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Category: the read/write web (Page 2 of 46)

Spending Time Outside the Bubble

Last week, Karen and I did a session for the National Staff Development Council (NSDC) national conference being held here in the DC area.

Carrying the somewhat cheesy title of “Learn New Tech Tools”, we nevertheless had a good time with it. I think the folks who spent two hours with us enjoyed themselves and left with some new ideas.

Overall, it went well. Considering that none of it – the concept, title, description – was our idea.

This was one of those situations when someone else submitted the proposal, couldn’t travel to DC, and a friend of the local arrangements committee drafted us to fill in.

While I was pleased with our session, the conference as a whole, however, was another story.

For one thing, this NSDC meeting was only slightly more tech savvy than the one we presented at four years ago.

They offered no wireless access in the convention center (brand new this year) and we had to pull some strings to avoid paying for a connection to use in our heavily web-based session.

The lack of tech usage was especially apparent in the program, which was very thin on topics you might expect like online professional development or using the read/write web for instruction.

It was also reflected in the many presenters wheeling around piles of paper handouts, chart paper, and overhead projectors.

And then there were the keynote presentations. Both of those I attended were more like extended infomercials featuring bad PowerPoint shows with lots of text-heavy slides that were unreadable from many parts of the hall.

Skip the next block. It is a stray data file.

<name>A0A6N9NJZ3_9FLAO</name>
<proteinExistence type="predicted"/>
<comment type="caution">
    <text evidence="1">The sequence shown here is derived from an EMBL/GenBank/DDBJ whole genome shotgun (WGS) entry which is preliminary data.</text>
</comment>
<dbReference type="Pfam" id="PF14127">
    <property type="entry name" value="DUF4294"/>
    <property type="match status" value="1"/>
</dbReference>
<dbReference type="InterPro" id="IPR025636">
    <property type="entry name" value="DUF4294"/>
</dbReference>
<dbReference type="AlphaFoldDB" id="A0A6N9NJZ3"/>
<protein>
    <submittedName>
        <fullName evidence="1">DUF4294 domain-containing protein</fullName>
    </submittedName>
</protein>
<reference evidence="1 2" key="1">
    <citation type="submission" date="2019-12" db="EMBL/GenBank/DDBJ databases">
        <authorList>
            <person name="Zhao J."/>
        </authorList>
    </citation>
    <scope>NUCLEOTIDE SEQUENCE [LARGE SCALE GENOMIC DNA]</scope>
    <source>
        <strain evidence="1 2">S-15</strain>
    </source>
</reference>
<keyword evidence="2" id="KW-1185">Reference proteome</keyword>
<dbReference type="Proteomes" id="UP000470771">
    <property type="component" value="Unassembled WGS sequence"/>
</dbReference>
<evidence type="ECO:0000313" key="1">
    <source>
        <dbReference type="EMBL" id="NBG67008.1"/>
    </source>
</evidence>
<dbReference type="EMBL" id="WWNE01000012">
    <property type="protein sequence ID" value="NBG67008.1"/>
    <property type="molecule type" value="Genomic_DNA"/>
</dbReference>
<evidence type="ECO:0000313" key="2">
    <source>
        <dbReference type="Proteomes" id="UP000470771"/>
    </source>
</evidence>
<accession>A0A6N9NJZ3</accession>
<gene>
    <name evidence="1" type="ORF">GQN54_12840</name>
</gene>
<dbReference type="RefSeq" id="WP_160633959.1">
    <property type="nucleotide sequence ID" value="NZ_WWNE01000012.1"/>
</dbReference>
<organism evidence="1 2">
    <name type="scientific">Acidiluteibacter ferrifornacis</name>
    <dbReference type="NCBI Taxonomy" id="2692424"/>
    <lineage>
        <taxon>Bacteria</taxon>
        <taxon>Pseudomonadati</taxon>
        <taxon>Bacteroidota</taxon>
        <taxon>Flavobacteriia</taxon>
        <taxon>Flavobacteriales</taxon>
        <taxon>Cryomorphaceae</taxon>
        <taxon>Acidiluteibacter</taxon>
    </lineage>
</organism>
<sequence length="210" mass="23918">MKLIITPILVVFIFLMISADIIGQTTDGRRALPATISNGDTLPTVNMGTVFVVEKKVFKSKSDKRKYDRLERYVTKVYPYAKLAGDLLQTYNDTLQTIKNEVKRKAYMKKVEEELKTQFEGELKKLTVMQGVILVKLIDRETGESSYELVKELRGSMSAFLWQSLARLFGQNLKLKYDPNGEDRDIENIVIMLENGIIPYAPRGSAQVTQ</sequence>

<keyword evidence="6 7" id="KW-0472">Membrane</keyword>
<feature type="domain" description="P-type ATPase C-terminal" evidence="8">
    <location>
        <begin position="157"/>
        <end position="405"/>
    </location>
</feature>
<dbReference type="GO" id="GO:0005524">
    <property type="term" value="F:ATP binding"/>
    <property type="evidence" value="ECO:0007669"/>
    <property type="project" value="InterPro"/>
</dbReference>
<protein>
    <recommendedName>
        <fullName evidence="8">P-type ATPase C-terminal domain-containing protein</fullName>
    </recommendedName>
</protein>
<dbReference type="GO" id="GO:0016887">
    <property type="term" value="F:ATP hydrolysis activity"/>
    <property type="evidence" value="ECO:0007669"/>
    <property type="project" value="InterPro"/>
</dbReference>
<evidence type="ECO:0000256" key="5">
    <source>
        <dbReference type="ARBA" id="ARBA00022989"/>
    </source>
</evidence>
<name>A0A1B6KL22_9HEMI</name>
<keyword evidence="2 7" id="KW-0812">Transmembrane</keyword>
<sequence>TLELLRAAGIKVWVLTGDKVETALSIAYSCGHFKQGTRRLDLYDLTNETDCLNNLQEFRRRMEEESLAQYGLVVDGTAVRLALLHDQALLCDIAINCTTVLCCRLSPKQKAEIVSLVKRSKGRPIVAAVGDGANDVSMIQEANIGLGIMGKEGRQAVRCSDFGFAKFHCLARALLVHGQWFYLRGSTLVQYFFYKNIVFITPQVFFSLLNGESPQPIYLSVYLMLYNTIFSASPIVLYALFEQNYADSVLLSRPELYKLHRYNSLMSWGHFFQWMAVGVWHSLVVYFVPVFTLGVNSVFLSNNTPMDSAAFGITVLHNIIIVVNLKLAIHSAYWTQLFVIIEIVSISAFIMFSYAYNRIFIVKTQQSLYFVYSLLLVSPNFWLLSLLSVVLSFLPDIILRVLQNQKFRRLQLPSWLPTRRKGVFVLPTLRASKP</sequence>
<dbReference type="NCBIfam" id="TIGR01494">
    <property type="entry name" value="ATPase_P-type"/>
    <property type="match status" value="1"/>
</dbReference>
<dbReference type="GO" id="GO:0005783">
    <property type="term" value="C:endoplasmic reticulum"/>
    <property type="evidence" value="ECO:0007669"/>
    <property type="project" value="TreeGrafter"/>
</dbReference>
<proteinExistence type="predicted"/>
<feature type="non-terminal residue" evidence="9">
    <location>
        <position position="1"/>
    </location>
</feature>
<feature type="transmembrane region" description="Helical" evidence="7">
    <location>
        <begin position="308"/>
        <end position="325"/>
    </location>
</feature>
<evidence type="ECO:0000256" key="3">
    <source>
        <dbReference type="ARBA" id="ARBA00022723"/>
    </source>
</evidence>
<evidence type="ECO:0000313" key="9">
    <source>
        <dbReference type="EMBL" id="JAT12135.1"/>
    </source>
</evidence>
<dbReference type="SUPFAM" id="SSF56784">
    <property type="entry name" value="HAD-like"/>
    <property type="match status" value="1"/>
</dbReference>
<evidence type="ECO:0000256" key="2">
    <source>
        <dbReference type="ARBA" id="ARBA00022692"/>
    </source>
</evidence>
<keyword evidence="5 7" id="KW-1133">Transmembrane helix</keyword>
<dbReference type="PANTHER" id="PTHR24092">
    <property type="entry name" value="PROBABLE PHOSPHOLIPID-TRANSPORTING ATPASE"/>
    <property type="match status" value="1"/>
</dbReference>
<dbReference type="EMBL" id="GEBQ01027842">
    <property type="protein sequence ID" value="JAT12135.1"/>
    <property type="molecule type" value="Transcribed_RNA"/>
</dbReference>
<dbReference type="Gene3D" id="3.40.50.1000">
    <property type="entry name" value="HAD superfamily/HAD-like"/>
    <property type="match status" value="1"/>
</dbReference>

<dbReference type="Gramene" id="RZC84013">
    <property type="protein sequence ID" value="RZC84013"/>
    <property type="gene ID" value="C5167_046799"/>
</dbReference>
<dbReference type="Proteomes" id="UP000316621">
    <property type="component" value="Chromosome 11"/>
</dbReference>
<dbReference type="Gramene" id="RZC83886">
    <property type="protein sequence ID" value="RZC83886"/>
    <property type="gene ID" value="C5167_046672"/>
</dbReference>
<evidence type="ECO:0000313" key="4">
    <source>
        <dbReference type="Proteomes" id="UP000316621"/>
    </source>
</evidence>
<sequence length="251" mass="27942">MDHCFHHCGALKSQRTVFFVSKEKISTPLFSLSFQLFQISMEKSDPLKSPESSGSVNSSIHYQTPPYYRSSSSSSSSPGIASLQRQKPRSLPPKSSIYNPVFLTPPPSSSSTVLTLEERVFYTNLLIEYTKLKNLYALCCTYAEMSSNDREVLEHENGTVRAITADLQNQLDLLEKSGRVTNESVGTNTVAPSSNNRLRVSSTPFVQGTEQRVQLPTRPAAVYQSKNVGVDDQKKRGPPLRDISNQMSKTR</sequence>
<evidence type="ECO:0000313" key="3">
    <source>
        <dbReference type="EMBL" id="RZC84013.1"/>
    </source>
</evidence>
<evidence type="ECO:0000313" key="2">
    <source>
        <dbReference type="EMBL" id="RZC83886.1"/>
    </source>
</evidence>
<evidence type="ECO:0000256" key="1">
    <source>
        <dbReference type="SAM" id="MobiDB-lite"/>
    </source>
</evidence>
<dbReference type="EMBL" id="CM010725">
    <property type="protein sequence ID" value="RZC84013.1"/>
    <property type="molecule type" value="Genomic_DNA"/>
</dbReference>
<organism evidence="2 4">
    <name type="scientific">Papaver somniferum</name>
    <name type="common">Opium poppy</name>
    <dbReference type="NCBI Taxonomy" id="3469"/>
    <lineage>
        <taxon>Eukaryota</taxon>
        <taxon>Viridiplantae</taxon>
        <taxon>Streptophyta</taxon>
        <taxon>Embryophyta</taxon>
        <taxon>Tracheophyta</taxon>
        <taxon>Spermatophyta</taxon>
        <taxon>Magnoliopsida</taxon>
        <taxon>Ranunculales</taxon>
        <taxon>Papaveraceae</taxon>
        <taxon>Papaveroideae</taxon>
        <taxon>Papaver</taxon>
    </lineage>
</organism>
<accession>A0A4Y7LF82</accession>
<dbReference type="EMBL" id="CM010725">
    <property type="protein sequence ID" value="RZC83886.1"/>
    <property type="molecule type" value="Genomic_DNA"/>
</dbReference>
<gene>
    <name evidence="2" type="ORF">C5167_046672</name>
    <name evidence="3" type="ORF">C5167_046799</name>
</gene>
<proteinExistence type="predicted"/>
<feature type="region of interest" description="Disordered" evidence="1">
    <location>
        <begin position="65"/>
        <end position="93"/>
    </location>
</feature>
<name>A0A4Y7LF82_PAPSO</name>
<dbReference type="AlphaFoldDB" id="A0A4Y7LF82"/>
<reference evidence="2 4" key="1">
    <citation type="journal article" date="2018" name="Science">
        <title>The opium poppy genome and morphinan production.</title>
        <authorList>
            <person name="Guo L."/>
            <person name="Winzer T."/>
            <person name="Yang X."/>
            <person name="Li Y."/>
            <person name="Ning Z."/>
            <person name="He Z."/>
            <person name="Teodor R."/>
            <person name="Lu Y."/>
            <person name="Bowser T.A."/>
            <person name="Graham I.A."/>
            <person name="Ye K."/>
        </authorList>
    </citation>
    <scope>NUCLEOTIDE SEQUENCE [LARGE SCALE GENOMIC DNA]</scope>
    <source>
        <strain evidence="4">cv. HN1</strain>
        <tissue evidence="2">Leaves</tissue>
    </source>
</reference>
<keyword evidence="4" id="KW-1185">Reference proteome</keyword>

Ok, I know I’ve been spoiled by the extremely wired echo chamber in which I spend most of my time.

In the past few years, I’ve become very accustomed to have easy, almost continual access to a back channel populated by lots of smart people who have many innovative ideas for improving education and know how to present them in creative ways.

I guess being dropped into a professional situation which is largely cut off from that rich atmosphere of learning is somewhat jarring.

Maybe the next time we present at NSDC (another four years?), the organization will have learned a little more about the ever expanding options for professional development in the 21st century.

Don’t Blog The Dreck

On the Daily Show earlier this week, Arianna Huffington tried to convince Jon Stewart that he should put his thoughts into a blog for her news and opinion site, The Huffington Post.

Stewart responded by noting that “when I have thoughts, I put them on the little screen in the living room”.

Huffington then argued that he likely had “more thoughts than what you use on the show”.

To which Jon came back with probably the best reason I’ve heard for performers (or anyone else) NOT blogging.

Why should I give people the dreck?  Shouldn’t I try to focus it and make it as good as I can… because my other thoughts, there’s a reason I haven’t put them on the show.

Huffington was there hawking a “guide to blogging” book which sounds like recycled versions of advice you can find all over the web for far less than fifteen bucks.

The End of the Rote

In a short piece from the education section of the London Times, Don Tapscott tosses out the provocative idea that there is “no useful place in school for old-fashioned rote learning”.

A far better approach would be to teach children to think creatively so that they could learn to interpret and apply the knowledge available online. “Teachers are no longer the fountain of knowledge; the internet is,” Tapscott said. “Kids should learn about history to understand the world and why things are the way they are. But they don’t need to know all the dates. It is enough that they know about the Battle of Hastings, without having to memorise that it was in 1066. They can look that up and position it in history with a click on Google,” he said.